Warning: Spoilers Ahead (for real).
For a time, twist endings, surprise cameos or cliff hangers were shocking secrets that were not discussed in the media. Psycho ads even asked movie goers to “not give away the ending.” Ah, that was nice.
Then, around the time of “The Crying Game” and later “The Sixth Sense,” people and media began to publicize clever plot twists (in my opinion the “big secret” of The Crying Game was that it was a pretty lousy movie). This lead to an environment where viewers went in to movies aware that there was going to be a “shocking twist ending.” On the small screen, virtually every show seems to end with “scenes from the next episode” as if we viewers need some teaser just to watch the following week’s episode (heightened to its worst moment ever by having Heroes show a preview of a scene later in the same episode during a commercial break – like I was about to change the channel, but ooh, cool, now I won’t just to see that little gem. come on.).
Now, with the rise of real time media, it seems that no secret is safe anymore. CNN Showbiz recently tweeted that Ricky Gervais will make a surprise cameo in “The Office” later this season. The blog post mentions a “top-secret cameo, which was shot in September.”
Awesome. Now I know it’s coming. No spoiler warning. Nothing in the headline that hints at a secret that is getting ruined. Just a leaked secret that can not be unseen.
If I am already an Office fan, viewing that tweet, blog post or headline made my experience with that show worse. I know that the “secret” cameo is coming so the surprise and delight that would accompany an uncredited, unspoiled cameo by Gervais is gone. If I am not a fan of the show then I have no reaction to the headline. It is just news (sort of), as opposed to a leaked secret.
The bottom line is that there is no upside to broadcasting spoilers as news with no warnings attached that tell people what is coming. Sure, some small segment of fans or potential viewers will be gratified by the news, but the large majority of other fans and casual observers will either be spoiled, upset or indifferent. In my opinion, treating audiences this way is, in a word, disrespectful, as if we are just so flippant that the only way we can possibly like your content is by knowing what’s coming. Some of us just like you for what you are, not what you will be.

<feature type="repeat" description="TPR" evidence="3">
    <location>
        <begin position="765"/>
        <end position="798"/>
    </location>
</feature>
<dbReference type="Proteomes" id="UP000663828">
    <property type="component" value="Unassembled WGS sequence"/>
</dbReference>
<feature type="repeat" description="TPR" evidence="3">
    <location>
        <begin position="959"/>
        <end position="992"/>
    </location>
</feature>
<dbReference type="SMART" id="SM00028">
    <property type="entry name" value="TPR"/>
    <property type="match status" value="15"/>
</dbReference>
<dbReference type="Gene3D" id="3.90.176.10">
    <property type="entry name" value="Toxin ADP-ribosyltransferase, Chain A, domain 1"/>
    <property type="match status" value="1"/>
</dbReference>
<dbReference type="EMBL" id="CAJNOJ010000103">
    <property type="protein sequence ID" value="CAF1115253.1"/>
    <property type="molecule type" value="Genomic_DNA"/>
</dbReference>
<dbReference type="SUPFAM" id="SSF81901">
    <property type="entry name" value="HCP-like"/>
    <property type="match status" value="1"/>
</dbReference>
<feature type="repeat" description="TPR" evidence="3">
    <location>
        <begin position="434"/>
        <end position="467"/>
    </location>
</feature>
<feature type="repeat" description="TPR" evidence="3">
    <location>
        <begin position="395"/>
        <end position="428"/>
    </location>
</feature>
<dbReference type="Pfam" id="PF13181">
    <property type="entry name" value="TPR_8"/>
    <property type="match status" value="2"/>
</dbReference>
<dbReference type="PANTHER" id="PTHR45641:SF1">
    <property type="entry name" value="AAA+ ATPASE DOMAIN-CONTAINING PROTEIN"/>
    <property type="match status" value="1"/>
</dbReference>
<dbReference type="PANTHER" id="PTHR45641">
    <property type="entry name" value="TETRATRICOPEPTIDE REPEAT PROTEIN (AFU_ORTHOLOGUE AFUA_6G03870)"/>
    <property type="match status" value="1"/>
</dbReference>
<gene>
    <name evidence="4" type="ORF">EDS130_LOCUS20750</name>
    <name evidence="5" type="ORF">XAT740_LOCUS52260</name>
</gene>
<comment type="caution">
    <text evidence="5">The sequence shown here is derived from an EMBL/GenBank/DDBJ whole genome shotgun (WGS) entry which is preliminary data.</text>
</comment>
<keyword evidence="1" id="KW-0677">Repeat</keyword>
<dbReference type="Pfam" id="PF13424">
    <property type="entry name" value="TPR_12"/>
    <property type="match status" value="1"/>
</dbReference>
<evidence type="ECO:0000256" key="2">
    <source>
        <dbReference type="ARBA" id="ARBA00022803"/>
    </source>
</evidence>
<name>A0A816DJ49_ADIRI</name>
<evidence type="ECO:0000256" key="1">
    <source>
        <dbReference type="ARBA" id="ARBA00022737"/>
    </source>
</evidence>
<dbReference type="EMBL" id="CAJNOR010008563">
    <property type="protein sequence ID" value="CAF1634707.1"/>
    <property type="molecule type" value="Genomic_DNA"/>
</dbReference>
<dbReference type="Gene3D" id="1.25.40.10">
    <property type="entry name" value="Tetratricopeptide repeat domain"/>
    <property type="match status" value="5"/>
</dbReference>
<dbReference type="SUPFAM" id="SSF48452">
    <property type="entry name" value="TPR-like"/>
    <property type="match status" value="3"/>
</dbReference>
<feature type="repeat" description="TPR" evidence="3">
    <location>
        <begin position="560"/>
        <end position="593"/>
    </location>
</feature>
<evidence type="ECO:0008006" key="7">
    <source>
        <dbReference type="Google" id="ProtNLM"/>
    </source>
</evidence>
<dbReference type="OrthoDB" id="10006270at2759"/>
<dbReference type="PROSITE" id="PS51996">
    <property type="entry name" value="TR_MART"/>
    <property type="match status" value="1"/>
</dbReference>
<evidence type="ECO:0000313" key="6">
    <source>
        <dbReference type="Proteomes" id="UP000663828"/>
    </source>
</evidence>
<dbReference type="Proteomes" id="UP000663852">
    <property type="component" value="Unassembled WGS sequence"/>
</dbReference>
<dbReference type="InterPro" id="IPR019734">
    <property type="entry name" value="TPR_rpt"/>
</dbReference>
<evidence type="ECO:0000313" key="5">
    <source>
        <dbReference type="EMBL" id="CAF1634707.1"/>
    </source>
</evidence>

Another example of real time media and spoilers comes up frequently in sports. Readers of this blog know that I am a big hockey fan and support the Montreal Canadiens (Go Habs!). Living on the West coast means I watch all games timeshifted, and have done so for over a decade. At first I just had to ignore my family calling me after/during big games – that was easy. Over the past couple of years they’ve learned (somewhat) not to text me either until the next day. But between the terrible UX surrounding the otherwise awesome NHL Gamecenter Live (Web and iPad app both default to showing scores, not hiding them) and the official Twitter accounts for the teams and sports services, I have to close multiple windows just to avoid getting score updates!
It is easy to point fingers at Twitter and say that real time media and 24-7 micro-broadcasting has erased our right to be surprised by films, television and sports. But I don’t see this as a technology issue. This is a personal issue. Why do so many people have the desire to spoil things? We all should reexamine our Netiquette in this regard. How can we live spoiler free in a media saturated world? The answer is not more tech (a top of mind easy solution is the creation of spoiler accounts (ex: @CanadiensMTL and @CanadiensMTLScores) and spoiler free accounts for social TV clients, or splitting up fans by time zones). The answer, for me, at least, is more conscientious communication when it comes to disclosing spoilers, secrets and plot twists (the first rule of Fight Club is…).
I think this issue is sure to grow and gain more media attention with the rise of social TV. For instance, how do you avoid a twist ending or a season-finale cliff hanger on the west coast if all of Twitter is sending out the the ending as soon as it airs back east? Expect even more on this topic as Connected TVs take off and “Social TV” heads toward the mainstream.